It's undermining the Black Cab trade as a cabbie told me recently. Cabbies still have some political clout to protect there industry. I notice from report that Black Cab numbers have not increased. They run a tight ship. Becoming a Black Cab driver is not easy. They make sure numbers are limited.
    Last edited: Jan 21, 2017
  7. Gramsci

    Gramsci Well-Known Member

    Agree with this. Had friend today who said she finally downloaded Under app last night after pub. It's relatively cheap and she said the driver turned up within five minutes to the pub.

    More experienced drivers make sure at certain times they are in specific locations. Just as clubs close or theatre show finishes.
    Last edited: Jan 21, 2017
  8. GarveyLives

    GarveyLives Well-Known Member

    It has probably ended in the same way as all his other 'initiatives' have done in the 30-odd years since he appeared in London's African community from nowhere.
  9. ViolentPanda

    ViolentPanda Hardly getting over it.

    From Oldham, rather than nowhere, surely?
    ash likes this.
  10. urbanspaceman

    urbanspaceman Well-Known Member

    I received the minutes of the first "Air Quality Action Plan" steering group meeting this morning. I would like to share this (utterly anodyne and uncontroversial) document with you, but the document itself was accompanied by an MoU, of all things, which included this clause:

    “Except where a disclosure or announcement is required by law (or by any regulation, rule or any governmental or quasi-governmental authority or its equivalent), Steering Group members (Citizens, Residents, and Local Organisation Representatives) agree not to discuss any of the actions brought up in steering group meetings with any local or national press or media outlets without the consent of the other partners.”

    I have responded to Lambeth thus:

    1) Is it customary practice for the London Borough of Lambeth to require ordinary citizens and council tax payers to submit to NDAs ?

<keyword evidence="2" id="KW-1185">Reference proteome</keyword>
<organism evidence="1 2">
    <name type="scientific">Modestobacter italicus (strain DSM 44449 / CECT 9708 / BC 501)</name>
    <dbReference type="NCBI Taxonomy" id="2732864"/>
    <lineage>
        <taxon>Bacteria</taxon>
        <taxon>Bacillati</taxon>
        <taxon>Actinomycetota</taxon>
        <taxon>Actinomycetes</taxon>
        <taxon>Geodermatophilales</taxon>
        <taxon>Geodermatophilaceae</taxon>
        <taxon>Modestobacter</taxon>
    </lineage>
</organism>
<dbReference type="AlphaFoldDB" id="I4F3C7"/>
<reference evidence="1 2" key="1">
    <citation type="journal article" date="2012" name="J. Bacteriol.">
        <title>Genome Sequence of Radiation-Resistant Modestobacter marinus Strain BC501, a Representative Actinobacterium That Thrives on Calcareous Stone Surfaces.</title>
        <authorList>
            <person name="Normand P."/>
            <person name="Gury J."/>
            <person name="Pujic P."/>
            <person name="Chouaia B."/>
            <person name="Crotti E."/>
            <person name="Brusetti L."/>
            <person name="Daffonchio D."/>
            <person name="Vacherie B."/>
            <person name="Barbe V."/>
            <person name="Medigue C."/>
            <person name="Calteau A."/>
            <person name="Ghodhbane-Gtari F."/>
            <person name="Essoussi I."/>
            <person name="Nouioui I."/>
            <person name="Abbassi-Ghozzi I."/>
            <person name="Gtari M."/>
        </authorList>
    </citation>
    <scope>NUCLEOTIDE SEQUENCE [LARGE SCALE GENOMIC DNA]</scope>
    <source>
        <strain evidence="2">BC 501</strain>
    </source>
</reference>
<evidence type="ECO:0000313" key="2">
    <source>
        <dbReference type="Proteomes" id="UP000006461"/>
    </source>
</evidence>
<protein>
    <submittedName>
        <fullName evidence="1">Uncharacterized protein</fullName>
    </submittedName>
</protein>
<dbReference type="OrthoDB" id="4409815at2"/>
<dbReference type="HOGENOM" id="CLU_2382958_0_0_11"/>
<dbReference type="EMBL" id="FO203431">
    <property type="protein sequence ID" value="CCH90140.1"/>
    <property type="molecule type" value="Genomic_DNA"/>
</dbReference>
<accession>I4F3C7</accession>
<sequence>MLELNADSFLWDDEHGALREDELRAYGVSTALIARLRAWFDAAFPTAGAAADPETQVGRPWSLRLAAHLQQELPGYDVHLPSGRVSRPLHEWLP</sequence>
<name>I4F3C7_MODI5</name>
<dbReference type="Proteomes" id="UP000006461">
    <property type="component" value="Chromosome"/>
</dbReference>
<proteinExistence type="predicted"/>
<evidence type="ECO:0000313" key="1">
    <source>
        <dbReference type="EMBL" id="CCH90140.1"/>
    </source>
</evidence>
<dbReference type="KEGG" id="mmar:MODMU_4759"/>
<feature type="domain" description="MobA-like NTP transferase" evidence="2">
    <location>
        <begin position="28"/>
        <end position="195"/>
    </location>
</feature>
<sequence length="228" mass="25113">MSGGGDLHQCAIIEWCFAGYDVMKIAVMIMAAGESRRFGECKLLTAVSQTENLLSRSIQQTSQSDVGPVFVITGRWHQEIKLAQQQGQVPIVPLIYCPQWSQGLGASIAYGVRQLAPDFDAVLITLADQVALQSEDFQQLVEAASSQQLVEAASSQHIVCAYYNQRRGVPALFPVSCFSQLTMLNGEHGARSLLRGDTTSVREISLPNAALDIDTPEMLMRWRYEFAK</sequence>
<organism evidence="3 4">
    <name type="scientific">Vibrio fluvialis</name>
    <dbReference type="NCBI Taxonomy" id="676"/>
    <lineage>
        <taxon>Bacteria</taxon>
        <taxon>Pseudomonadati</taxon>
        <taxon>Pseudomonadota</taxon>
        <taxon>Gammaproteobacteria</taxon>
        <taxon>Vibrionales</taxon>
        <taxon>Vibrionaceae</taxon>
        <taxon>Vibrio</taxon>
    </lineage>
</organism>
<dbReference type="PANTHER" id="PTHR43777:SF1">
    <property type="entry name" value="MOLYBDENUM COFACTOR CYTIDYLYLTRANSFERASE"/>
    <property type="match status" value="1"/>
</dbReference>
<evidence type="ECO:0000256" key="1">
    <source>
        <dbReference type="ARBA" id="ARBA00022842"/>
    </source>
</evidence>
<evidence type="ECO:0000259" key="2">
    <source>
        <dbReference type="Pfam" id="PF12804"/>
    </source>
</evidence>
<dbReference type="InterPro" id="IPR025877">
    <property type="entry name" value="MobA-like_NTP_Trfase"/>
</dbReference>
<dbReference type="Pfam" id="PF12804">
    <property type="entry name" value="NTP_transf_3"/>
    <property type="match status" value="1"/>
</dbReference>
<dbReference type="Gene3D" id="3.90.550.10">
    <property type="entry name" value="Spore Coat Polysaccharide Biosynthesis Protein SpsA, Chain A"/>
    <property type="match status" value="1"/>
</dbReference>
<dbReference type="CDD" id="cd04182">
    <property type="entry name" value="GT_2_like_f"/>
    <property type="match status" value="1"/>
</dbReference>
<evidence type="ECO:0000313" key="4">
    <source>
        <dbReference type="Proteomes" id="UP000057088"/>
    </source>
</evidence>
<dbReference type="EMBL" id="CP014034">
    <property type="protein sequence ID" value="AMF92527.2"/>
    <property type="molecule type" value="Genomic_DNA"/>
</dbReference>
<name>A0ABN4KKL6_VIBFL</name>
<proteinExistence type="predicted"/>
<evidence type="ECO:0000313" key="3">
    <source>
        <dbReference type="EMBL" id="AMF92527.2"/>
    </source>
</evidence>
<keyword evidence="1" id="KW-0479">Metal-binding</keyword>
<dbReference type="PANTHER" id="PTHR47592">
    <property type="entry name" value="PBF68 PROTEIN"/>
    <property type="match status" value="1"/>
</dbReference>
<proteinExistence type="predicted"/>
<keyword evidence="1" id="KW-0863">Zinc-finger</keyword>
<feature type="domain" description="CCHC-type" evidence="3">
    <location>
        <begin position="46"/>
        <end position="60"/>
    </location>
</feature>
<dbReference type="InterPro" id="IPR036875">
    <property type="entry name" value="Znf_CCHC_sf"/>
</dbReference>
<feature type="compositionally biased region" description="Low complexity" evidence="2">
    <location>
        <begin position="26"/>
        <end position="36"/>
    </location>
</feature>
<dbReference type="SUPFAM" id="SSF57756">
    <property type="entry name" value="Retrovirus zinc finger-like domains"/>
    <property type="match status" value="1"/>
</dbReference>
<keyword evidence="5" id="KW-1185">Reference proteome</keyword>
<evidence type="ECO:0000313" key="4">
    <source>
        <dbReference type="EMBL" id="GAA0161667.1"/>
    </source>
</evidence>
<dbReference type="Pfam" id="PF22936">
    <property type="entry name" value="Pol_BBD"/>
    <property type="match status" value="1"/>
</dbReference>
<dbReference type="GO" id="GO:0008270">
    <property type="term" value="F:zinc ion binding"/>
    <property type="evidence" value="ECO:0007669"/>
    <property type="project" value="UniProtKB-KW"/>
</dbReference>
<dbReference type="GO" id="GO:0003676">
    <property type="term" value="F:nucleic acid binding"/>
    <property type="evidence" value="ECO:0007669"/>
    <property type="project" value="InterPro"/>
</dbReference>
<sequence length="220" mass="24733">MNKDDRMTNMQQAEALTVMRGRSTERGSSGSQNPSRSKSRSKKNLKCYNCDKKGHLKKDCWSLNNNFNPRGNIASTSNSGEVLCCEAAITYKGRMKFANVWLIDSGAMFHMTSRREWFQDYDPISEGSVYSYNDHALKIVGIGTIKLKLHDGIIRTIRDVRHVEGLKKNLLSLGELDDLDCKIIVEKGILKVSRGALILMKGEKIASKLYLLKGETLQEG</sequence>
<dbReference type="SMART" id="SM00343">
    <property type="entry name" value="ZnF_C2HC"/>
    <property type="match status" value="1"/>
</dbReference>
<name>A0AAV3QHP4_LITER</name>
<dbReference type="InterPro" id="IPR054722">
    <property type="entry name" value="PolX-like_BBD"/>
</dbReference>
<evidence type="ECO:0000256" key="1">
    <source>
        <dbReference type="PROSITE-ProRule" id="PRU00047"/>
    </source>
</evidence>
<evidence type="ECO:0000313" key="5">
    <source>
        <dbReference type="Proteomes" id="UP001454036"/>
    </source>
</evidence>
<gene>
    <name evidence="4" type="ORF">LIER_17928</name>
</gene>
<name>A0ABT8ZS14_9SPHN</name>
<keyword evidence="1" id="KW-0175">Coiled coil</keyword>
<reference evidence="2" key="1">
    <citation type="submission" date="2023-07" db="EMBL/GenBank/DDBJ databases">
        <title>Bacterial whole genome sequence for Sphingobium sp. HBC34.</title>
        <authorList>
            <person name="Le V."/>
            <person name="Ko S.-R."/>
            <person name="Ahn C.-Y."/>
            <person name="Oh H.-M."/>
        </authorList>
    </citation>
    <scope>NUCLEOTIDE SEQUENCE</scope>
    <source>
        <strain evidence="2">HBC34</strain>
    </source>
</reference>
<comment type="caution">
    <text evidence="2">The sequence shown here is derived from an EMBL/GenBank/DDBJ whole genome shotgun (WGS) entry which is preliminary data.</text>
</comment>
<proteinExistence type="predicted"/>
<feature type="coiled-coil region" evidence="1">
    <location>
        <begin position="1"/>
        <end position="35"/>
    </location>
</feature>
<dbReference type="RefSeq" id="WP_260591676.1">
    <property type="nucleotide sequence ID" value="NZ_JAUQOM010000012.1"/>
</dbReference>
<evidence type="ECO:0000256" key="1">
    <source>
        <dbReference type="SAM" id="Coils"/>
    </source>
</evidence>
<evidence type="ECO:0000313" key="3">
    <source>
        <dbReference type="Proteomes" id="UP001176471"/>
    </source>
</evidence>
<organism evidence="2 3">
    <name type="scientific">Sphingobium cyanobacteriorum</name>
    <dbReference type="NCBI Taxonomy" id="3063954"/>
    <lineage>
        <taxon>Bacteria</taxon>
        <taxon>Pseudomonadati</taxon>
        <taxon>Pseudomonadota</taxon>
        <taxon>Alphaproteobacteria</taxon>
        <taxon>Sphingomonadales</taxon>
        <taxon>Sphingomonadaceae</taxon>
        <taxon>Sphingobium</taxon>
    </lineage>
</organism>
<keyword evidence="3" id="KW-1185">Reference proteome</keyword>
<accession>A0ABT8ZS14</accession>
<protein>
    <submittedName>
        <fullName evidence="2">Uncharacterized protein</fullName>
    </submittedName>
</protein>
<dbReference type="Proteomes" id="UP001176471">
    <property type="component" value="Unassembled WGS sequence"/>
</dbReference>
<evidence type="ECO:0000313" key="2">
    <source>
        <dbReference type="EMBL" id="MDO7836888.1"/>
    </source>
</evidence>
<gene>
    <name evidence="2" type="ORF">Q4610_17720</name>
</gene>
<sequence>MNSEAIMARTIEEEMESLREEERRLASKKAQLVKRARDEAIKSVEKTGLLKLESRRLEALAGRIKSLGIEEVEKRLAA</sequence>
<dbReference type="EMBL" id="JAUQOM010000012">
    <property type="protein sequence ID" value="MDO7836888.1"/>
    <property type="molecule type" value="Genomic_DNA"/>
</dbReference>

2) Can you define precisely: local or national press or media outlets ? What is the nature of the test that differentiates between such a “media outlet”, and, for instance, a neighbourhood blog ?
    3) What are the consequences should I decline to sign this NDA ?
    To clarify matters in my own mind, I have asked a legal friend of mine to comment on the appropriateness and legality of Lambeth imposing this sort of “gag order” on unpaid community volunteers.

    Can any urbanites comment on whether such restrictions are customary, appropriate, in line with Lambeth policy, and/or legally supportable ?
    Gramsci likes this.
  11. Monkeygrinder's Organ

    Monkeygrinder's Organ Dodgy geezer swilling vapid lager

    I've no idea if it's customary with Lambeth or not but I'm sure it's not supportable in that you haven't signed up to any MoU, non-disclosure agreement or anything else. If you agree to it then maybe but they can't just stick it on there and expect people to abide by it. The whole point of an MoU is that people agree to it!

    I could put something on this post banning anyone from discussing it but it would just look stupid...
    Gramsci likes this.
  12. urbanspaceman

    urbanspaceman Well-Known Member

    I haven't signed the MoU, but did receive a response to my earlier message, and then replied, as below: